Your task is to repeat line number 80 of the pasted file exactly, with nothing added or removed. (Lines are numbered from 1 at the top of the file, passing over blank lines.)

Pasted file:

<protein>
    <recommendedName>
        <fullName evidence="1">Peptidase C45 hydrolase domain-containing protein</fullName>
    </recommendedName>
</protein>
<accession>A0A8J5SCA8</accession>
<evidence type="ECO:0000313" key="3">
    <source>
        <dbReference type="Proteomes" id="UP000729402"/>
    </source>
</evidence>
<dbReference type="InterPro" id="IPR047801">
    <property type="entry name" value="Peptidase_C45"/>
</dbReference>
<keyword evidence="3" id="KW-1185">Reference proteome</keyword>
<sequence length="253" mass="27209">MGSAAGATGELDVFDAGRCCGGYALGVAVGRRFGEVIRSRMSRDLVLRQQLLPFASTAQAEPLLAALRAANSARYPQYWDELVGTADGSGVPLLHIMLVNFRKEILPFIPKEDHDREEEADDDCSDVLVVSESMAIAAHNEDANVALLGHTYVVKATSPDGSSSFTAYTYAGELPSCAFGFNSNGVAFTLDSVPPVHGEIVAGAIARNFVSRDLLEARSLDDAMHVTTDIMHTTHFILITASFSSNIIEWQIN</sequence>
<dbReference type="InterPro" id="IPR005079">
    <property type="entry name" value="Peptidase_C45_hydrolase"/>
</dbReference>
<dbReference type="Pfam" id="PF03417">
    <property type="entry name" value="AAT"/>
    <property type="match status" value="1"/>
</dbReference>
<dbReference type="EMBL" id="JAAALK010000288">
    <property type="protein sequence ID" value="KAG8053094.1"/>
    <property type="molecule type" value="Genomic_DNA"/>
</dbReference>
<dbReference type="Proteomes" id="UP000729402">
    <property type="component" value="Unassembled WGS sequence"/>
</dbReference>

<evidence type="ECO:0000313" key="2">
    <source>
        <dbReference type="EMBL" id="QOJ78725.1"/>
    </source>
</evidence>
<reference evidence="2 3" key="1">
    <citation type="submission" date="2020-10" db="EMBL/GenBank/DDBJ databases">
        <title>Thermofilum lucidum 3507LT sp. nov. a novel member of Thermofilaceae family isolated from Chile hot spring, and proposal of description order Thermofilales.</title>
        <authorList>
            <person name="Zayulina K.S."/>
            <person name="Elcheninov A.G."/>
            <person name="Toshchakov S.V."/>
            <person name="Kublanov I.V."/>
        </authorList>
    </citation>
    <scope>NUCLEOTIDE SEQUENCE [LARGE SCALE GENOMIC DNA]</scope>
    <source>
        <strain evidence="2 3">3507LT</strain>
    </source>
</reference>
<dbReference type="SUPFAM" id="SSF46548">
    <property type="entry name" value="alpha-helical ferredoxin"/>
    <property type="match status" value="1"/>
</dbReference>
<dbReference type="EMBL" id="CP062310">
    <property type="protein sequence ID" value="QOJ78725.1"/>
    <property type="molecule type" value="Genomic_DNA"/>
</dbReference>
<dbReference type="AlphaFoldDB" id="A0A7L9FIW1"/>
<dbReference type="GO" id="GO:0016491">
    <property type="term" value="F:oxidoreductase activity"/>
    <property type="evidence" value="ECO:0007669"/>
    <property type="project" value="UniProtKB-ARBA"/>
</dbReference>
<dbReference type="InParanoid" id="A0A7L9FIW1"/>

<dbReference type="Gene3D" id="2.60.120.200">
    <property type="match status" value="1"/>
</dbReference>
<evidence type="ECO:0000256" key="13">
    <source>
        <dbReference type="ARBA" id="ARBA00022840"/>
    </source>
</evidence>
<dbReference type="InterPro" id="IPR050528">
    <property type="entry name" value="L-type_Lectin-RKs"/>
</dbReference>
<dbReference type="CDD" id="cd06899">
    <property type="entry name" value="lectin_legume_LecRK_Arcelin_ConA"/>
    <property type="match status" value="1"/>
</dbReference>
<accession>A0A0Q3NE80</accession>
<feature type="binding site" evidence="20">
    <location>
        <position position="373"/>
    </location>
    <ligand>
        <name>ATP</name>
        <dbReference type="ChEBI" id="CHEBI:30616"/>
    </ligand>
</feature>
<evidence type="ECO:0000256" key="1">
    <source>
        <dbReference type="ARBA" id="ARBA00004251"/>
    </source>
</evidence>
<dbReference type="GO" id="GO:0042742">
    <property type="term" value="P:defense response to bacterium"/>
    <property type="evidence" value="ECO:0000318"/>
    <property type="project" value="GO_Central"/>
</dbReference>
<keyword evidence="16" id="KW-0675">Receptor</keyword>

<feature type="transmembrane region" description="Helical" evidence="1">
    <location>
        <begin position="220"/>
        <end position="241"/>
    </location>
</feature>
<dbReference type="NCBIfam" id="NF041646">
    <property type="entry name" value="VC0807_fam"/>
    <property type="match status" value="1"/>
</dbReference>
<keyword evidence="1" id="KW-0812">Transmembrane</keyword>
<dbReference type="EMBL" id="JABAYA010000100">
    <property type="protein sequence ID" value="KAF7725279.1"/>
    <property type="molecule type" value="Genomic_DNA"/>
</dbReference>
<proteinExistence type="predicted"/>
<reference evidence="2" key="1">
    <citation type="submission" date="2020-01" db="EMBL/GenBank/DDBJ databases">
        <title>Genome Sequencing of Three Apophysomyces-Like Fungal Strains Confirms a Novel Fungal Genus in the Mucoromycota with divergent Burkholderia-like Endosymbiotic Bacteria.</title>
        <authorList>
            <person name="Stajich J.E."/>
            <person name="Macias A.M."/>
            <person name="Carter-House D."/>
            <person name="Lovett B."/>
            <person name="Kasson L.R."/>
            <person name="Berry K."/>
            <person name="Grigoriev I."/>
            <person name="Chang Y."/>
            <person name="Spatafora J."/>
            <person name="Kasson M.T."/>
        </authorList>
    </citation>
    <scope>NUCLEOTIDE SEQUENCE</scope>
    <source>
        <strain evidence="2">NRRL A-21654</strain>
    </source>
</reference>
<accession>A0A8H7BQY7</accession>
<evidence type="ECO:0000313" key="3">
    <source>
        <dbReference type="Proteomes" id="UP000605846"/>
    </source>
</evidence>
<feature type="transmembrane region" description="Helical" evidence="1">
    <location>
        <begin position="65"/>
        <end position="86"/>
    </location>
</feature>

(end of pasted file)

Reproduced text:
</dbReference>